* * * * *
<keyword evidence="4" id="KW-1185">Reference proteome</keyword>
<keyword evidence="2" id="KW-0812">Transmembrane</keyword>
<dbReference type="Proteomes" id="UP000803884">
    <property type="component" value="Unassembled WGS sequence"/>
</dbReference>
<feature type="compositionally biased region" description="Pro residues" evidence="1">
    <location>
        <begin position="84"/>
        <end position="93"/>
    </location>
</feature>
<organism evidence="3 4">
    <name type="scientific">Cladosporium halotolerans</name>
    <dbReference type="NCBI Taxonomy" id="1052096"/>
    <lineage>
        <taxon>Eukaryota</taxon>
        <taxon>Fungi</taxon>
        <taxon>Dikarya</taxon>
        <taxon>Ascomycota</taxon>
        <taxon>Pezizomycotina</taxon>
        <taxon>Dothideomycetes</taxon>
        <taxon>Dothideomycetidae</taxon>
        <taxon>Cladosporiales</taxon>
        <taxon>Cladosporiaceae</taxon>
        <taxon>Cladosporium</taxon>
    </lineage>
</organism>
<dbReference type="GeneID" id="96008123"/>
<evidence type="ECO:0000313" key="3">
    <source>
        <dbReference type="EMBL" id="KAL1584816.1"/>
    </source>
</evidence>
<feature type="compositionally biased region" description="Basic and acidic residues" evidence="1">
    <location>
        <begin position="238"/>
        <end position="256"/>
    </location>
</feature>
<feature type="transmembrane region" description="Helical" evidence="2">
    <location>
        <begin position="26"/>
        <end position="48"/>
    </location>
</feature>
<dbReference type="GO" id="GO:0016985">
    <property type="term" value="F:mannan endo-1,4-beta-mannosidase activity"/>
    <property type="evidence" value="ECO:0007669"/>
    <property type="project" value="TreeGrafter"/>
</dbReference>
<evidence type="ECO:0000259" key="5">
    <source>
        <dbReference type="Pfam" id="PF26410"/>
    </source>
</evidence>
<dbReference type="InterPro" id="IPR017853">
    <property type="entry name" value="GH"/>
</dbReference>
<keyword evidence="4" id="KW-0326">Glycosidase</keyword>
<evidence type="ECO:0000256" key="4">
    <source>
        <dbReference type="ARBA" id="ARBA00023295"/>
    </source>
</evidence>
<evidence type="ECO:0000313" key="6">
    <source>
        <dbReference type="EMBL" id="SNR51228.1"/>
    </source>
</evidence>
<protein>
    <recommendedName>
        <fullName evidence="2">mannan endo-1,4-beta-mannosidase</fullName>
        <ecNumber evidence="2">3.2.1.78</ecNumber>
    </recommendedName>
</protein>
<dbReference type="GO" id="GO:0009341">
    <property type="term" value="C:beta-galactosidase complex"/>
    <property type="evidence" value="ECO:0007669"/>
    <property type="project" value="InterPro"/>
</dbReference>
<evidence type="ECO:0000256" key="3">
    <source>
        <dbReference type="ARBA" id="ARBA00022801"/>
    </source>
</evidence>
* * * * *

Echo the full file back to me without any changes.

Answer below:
<keyword evidence="4" id="KW-1185">Reference proteome</keyword>
<keyword evidence="2" id="KW-0812">Transmembrane</keyword>
<dbReference type="Proteomes" id="UP000803884">
    <property type="component" value="Unassembled WGS sequence"/>
</dbReference>
<feature type="compositionally biased region" description="Pro residues" evidence="1">
    <location>
        <begin position="84"/>
        <end position="93"/>
    </location>
</feature>
<organism evidence="3 4">
    <name type="scientific">Cladosporium halotolerans</name>
    <dbReference type="NCBI Taxonomy" id="1052096"/>
    <lineage>
        <taxon>Eukaryota</taxon>
        <taxon>Fungi</taxon>
        <taxon>Dikarya</taxon>
        <taxon>Ascomycota</taxon>
        <taxon>Pezizomycotina</taxon>
        <taxon>Dothideomycetes</taxon>
        <taxon>Dothideomycetidae</taxon>
        <taxon>Cladosporiales</taxon>
        <taxon>Cladosporiaceae</taxon>
        <taxon>Cladosporium</taxon>
    </lineage>
</organism>
<dbReference type="GeneID" id="96008123"/>
<evidence type="ECO:0000313" key="3">
    <source>
        <dbReference type="EMBL" id="KAL1584816.1"/>
    </source>
</evidence>
<feature type="compositionally biased region" description="Basic and acidic residues" evidence="1">
    <location>
        <begin position="238"/>
        <end position="256"/>
    </location>
</feature>
<feature type="transmembrane region" description="Helical" evidence="2">
    <location>
        <begin position="26"/>
        <end position="48"/>
    </location>
</feature>
<dbReference type="GO" id="GO:0016985">
    <property type="term" value="F:mannan endo-1,4-beta-mannosidase activity"/>
    <property type="evidence" value="ECO:0007669"/>
    <property type="project" value="TreeGrafter"/>
</dbReference>
<evidence type="ECO:0000259" key="5">
    <source>
        <dbReference type="Pfam" id="PF26410"/>
    </source>
</evidence>
<dbReference type="InterPro" id="IPR017853">
    <property type="entry name" value="GH"/>
</dbReference>
<keyword evidence="4" id="KW-0326">Glycosidase</keyword>
<evidence type="ECO:0000256" key="4">
    <source>
        <dbReference type="ARBA" id="ARBA00023295"/>
    </source>
</evidence>
<evidence type="ECO:0000313" key="6">
    <source>
        <dbReference type="EMBL" id="SNR51228.1"/>
    </source>
</evidence>
<protein>
    <recommendedName>
        <fullName evidence="2">mannan endo-1,4-beta-mannosidase</fullName>
        <ecNumber evidence="2">3.2.1.78</ecNumber>
    </recommendedName>
</protein>
<dbReference type="GO" id="GO:0009341">
    <property type="term" value="C:beta-galactosidase complex"/>
    <property type="evidence" value="ECO:0007669"/>
    <property type="project" value="InterPro"/>
</dbReference>
<evidence type="ECO:0000256" key="3">
    <source>
        <dbReference type="ARBA" id="ARBA00022801"/>
    </source>
</evidence>